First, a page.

US Coins

Michigan collector to sell his prized patterns

Nearly 250 pattern coins from Michigan collector Bill Rau showcase the diversity of this specialized collecting area and will be offered at Heritage’s April 25 to 29 auctions held in conjunction with the Central States Numismatic Society 79th Annual Convention in Schaumburg, Illinois.

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Rau is a lifetime resident of Michigan’s Bavarian capital, Frankenmuth, and is well-known to tourists and locals alike as the founder of Rau’s Country Store. He recalls the collecting bug entering his life early when, after his confirmation at a local church, his godfather took him to Detroit where he was allowed to pick $10 in coins from various boxes.

His collecting interests eventually gravitated to U.S. pattern issues — because of both their rarity and their interesting designs. Rau studied books on patterns including J. Hewitt Judd’s United States Pattern, Experimental and Trial Pieces and Andrew W. Pollock’s United States Patterns and Related Issues and learned all he could, forming a collection that represents the amazing diversity that this collecting area offers. He combed through auction catalogs to track prices realized to figure out what to bid for coins, because the series doesn’t have a traditional price guide, since many issues trade infrequently and are represented by only a few examples.

While his collecting interests would expand to other areas, patterns remained his love and primary numismatic focus.

Among the 31 patterns from the Rau Collection offered at Heritage’s April 26 Platinum Night session is an unusual 1859 $20 double eagle pattern cataloged as Judd 257 with designs by Anthony Paquet. The obverse depicts a seated figure of Liberty facing left, supporting a fasces with her right hand, her fingers on her left hand gripping a shield. An expressive eagle stands behind the shield, looking up at the stoic Liberty. The reverse states the denomination, the date (which is usually presented on a coin’s obverse), and the legend UNITED STATES OF AMERICA, all within a sturdy oak and laurel wreath.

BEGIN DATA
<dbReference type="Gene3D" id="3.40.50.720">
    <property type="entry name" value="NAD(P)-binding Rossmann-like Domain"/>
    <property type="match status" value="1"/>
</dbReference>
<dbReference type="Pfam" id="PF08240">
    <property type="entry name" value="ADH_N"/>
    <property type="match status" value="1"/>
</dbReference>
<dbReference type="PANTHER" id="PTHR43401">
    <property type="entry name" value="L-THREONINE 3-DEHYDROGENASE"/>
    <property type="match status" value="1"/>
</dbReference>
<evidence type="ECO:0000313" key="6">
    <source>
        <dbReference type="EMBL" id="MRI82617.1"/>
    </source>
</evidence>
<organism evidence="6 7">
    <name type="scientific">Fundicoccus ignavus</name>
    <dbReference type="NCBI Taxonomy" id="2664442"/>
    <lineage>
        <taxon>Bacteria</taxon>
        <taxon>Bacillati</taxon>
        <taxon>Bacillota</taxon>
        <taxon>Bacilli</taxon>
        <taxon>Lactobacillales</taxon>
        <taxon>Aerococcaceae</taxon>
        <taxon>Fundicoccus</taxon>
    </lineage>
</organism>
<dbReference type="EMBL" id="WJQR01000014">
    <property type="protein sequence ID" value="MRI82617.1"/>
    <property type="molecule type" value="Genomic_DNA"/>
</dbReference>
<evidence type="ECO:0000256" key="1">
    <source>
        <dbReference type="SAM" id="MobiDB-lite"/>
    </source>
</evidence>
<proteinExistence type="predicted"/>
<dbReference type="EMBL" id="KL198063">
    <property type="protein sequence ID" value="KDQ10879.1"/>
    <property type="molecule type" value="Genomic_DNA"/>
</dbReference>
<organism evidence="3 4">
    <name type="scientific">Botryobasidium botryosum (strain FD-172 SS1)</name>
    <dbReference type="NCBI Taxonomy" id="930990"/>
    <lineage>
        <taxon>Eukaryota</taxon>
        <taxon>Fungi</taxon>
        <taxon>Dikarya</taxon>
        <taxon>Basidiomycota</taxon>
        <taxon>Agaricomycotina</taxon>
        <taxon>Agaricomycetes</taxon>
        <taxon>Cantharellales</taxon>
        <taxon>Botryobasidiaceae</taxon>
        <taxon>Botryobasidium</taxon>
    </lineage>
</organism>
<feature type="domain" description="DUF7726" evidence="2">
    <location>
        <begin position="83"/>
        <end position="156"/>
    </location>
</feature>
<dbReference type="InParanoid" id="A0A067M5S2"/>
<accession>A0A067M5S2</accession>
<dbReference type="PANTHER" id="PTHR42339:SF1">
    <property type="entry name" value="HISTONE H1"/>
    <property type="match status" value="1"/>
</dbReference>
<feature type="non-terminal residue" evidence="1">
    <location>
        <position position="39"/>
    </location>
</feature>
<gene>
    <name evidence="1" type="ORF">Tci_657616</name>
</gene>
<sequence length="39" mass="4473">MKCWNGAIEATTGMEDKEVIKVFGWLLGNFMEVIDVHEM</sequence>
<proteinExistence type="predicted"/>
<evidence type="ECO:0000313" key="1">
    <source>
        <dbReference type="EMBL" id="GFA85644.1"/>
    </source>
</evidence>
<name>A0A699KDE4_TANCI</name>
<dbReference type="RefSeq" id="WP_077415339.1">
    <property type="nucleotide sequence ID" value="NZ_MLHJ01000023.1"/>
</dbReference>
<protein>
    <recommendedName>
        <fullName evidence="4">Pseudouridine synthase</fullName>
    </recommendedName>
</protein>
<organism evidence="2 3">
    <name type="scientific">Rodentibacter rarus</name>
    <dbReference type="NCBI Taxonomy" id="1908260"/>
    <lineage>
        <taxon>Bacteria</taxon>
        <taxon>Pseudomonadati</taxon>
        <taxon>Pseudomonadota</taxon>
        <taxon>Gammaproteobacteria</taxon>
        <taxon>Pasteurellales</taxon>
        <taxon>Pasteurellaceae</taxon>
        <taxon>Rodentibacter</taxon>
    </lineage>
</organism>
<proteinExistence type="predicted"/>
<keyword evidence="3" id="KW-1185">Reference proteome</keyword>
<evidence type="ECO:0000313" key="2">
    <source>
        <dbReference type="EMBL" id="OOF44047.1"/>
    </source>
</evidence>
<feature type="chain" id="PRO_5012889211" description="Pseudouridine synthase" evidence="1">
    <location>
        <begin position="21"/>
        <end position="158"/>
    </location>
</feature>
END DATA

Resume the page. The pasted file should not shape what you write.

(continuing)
This example was struck in copper, subsequently gilt to appear gold (as expected for a double eagle), and is graded Proof 63 by Numismatic Guaranty Corp. and identified on the slab label as gilt.

Paquet’s lettering is distinctive, characterized by an elegant elongation with thick vertical and thin horizontal elements. He is best-known to collectors for his distinctive 1861 and 1861-S Coronet double eagles featuring the Paquet Reverse.

As the assistant engraver at the Philadelphia Mint, the ambitious Paquet created a new reverse to replace chief engraver James Longacre’s reverse that had been in use on circulating double eagles since 1850. Paquet’s design did not wear well and was used only in the start of 1861, quickly replaced by Longacre’s original reverse design.

Paquet’s pattern double eagle is not without its charms. Cornelius Vermeule writing in Numismatic Art in America calls his Liberty “a kind of Athena goddess of rectitude: Liberty seated stiffly,” explaining, “His goddess is plump, strained, and rather earthy, a contrast to the brittle carefulness of the details, especially around the base of the group and the intelligent spacing of the small stars.”

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On the pattern’s reverse, Vermeule notices the similarities of Paquet’s distinctive font with that seen in contemporary newspapers, further observing Paquet’s debt to ancient Roman coin design on both sides.

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